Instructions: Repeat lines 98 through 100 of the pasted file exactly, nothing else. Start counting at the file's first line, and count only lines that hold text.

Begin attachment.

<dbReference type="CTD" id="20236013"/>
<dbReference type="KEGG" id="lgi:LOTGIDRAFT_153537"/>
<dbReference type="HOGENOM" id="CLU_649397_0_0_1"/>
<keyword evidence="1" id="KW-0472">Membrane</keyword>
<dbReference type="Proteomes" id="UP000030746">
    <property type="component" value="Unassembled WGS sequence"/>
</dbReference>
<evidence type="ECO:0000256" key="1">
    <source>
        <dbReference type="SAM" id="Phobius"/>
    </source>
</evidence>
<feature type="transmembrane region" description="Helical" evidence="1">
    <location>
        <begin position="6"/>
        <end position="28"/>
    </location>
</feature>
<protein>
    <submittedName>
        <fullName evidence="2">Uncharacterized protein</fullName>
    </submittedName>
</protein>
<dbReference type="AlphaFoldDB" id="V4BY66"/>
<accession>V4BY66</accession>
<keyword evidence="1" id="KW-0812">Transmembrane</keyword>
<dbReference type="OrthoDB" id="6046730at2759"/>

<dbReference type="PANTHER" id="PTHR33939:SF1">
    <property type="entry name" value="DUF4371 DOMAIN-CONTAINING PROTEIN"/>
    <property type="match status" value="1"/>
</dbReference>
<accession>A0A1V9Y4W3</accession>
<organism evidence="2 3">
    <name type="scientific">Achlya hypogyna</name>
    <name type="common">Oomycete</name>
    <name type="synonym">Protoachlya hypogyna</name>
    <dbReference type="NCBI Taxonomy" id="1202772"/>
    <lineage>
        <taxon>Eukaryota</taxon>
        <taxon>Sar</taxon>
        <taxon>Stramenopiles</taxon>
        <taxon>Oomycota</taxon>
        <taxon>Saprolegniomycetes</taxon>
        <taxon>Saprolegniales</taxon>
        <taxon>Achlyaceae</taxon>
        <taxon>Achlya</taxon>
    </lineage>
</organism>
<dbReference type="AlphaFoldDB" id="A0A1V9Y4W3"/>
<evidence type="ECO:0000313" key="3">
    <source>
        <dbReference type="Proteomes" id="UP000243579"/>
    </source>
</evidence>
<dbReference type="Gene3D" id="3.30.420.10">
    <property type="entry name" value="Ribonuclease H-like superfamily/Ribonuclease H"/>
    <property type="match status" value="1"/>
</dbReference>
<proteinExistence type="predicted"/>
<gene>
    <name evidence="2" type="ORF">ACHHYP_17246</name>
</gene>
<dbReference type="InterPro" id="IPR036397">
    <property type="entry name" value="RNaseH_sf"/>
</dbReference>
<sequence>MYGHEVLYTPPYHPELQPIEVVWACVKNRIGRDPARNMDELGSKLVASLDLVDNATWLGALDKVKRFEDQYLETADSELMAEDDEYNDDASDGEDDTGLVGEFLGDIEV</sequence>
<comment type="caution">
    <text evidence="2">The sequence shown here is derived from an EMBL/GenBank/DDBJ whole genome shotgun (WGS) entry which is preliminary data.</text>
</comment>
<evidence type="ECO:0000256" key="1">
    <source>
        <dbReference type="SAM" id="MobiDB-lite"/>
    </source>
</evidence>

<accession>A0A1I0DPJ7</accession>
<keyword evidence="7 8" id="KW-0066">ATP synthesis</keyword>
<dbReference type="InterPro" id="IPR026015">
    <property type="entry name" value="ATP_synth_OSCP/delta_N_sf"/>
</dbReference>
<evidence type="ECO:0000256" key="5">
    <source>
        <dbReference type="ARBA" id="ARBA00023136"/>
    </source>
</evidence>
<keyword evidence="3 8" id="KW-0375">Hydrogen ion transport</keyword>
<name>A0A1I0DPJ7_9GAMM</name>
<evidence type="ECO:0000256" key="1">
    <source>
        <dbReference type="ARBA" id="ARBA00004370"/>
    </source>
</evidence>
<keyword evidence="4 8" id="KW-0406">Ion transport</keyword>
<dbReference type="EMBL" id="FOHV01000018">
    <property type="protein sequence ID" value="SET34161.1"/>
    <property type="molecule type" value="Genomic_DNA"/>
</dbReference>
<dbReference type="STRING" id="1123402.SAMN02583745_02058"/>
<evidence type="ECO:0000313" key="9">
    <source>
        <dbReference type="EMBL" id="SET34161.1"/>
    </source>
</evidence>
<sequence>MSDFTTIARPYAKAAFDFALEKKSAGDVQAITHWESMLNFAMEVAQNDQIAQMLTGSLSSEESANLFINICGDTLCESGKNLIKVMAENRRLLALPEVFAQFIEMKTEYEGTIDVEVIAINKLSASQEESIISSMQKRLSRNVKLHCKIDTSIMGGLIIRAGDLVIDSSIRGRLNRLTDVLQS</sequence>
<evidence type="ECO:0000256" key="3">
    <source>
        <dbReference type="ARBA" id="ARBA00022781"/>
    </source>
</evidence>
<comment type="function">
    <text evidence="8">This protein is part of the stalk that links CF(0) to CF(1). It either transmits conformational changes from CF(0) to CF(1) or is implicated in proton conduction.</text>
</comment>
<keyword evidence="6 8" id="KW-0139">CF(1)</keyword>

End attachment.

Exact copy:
<evidence type="ECO:0000313" key="9">
    <source>
        <dbReference type="EMBL" id="SET34161.1"/>